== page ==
Artificial intelligence may one day embrace the meaning of the expression "A picture is worth a thousand words," as scientists are now teaching programs to describe images as humans would.
Someday, computers may even be able to explain what is happening in videos just as people can, the researchers said in a new study.
Computers have grown increasingly better at recognizing faces and other items within images. Recently, these advances have led to image captioning tools that generate literal descriptions of images. [Super-Intelligent Machines: 7 Robotic Futures]
Now, scientists at Microsoft Research and their colleagues are developing a system that can automatically describe a series of images in much the same way a person would by telling a story. The aim is not just to explain what items are in the picture, but also what appears to be happening and how it might potentially make a person feel, the researchers said. For instance, if a person is shown a picture of a man in a tuxedo and a woman in a long, white dress, instead of saying, "This is a bride and groom," he or she might say, "My friends got married. They look really happy; it was a beautiful wedding."
The researchers are trying to give artificial intelligence those same storytelling capabilities.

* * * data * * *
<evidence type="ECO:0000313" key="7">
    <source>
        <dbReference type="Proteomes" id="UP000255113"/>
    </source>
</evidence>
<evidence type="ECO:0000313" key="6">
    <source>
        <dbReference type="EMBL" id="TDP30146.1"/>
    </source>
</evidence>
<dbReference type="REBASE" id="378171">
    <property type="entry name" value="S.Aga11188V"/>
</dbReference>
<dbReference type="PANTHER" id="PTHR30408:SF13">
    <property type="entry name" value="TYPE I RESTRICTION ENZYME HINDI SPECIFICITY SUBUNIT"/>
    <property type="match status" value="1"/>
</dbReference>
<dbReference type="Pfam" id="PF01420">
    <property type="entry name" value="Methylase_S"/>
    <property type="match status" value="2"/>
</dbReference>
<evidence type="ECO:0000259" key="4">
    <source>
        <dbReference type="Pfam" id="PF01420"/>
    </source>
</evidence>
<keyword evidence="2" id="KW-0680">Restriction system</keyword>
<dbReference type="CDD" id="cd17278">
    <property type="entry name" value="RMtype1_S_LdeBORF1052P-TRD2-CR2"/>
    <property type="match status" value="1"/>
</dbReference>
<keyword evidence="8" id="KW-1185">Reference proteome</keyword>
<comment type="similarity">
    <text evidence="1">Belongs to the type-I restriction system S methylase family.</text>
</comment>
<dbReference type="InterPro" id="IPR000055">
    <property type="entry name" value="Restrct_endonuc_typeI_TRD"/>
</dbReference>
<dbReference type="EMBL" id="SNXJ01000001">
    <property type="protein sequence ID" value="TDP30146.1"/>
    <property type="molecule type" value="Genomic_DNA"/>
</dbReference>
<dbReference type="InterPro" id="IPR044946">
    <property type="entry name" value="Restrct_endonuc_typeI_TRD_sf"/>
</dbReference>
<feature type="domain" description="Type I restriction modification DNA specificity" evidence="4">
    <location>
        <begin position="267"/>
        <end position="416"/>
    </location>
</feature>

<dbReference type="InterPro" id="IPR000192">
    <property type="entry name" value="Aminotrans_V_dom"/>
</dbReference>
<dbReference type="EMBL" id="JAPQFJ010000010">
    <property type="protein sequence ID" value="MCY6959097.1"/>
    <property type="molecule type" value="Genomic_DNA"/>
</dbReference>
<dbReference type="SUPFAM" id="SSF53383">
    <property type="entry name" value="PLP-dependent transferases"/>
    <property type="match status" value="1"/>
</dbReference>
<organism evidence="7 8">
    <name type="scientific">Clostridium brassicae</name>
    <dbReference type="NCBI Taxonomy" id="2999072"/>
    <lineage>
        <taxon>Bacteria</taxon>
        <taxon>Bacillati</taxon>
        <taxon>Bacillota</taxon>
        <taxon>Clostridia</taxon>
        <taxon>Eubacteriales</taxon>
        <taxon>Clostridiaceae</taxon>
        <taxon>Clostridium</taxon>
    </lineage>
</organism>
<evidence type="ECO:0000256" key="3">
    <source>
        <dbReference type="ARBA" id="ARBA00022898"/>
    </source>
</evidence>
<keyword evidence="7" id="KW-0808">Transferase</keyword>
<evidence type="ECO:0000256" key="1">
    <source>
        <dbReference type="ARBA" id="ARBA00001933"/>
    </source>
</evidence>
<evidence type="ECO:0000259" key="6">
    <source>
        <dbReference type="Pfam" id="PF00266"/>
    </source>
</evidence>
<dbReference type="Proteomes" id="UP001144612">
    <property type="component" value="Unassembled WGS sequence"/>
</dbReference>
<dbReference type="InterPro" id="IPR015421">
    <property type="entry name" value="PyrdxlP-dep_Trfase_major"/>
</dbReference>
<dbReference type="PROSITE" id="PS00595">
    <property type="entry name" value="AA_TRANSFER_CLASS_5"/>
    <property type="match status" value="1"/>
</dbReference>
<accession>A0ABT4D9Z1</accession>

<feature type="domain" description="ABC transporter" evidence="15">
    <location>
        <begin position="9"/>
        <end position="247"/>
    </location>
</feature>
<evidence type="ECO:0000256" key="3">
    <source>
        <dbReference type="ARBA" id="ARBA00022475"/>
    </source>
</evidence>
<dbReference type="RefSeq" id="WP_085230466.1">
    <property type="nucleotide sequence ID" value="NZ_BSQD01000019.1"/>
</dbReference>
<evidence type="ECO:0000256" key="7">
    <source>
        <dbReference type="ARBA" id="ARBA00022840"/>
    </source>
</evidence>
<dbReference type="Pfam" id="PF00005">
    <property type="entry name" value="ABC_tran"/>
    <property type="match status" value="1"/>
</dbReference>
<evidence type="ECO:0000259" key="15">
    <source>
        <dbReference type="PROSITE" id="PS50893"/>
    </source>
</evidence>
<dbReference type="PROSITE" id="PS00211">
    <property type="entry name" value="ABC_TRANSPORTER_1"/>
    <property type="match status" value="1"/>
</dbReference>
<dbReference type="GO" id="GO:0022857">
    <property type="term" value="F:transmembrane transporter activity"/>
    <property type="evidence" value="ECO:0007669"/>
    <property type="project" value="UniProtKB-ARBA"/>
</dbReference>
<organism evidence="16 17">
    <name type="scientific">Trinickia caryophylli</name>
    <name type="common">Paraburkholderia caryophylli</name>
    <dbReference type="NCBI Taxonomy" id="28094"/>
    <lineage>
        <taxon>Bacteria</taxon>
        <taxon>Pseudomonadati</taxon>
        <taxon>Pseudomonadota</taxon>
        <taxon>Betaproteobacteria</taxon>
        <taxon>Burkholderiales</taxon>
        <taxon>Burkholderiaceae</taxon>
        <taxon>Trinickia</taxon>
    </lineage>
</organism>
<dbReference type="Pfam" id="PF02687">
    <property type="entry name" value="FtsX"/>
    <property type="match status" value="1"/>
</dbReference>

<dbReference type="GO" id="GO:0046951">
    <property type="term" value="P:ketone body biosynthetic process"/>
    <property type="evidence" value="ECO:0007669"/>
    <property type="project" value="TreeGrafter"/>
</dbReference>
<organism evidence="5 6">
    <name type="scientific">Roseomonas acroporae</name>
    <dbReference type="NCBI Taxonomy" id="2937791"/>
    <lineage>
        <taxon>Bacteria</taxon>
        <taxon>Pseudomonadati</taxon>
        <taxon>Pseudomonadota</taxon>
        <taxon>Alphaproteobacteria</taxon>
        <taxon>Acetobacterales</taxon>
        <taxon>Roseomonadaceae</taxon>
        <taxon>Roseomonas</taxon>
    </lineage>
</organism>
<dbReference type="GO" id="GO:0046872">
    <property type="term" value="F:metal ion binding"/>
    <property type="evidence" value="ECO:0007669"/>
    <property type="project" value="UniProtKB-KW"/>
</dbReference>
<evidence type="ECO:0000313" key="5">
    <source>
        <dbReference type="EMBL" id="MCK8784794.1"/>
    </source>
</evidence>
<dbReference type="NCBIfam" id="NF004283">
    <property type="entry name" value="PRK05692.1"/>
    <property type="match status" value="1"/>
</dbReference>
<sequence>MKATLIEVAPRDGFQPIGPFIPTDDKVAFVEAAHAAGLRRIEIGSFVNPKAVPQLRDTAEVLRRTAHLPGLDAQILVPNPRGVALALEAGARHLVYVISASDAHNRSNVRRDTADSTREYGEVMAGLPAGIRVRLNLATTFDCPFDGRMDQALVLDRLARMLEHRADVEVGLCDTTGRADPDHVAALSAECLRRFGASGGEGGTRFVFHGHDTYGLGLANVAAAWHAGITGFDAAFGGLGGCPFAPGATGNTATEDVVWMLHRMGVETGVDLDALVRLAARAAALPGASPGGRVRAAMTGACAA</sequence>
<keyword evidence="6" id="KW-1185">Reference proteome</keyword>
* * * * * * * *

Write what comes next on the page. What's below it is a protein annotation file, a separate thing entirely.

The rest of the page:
"The goal is to help give AIs more human-like intelligence, to help it understand things on a more abstract level — what it means to be fun or creepy or weird or interesting," said study senior author Margaret Mitchell, a computer scientist at Microsoft Research. "People have passed down stories for eons, using them to convey our morals and strategies and wisdom. With our focus on storytelling, we hope to help AIs understand human concepts in a way that is very safe and beneficial for mankind, rather than teaching it how to beat mankind."
Telling a story
To build a visual storytelling system, the researchers used deep neural networks, computer systems that learn by example — for instance, learning how to identify cats in photos by analyzing thousands of examples of cat images. The system the researchers devised was similar to those used for automated language translation, but instead of teaching the system to translate from one language to another, the scientists trained it to translate images into sentences.
The researchers used Amazon's Mechanical Turk, a crowdsourcing marketplace, to hire workers to write sentences describing scenes consisting of five or more photos. In total, the workers described more than 65,000 photos for the computer system. These workers' descriptions could vary, so the scientists preferred to have the system learn from accounts of scenes that were similar to other accounts of those scenes. [History of A.I.: Artificial Intelligence (Infographic)]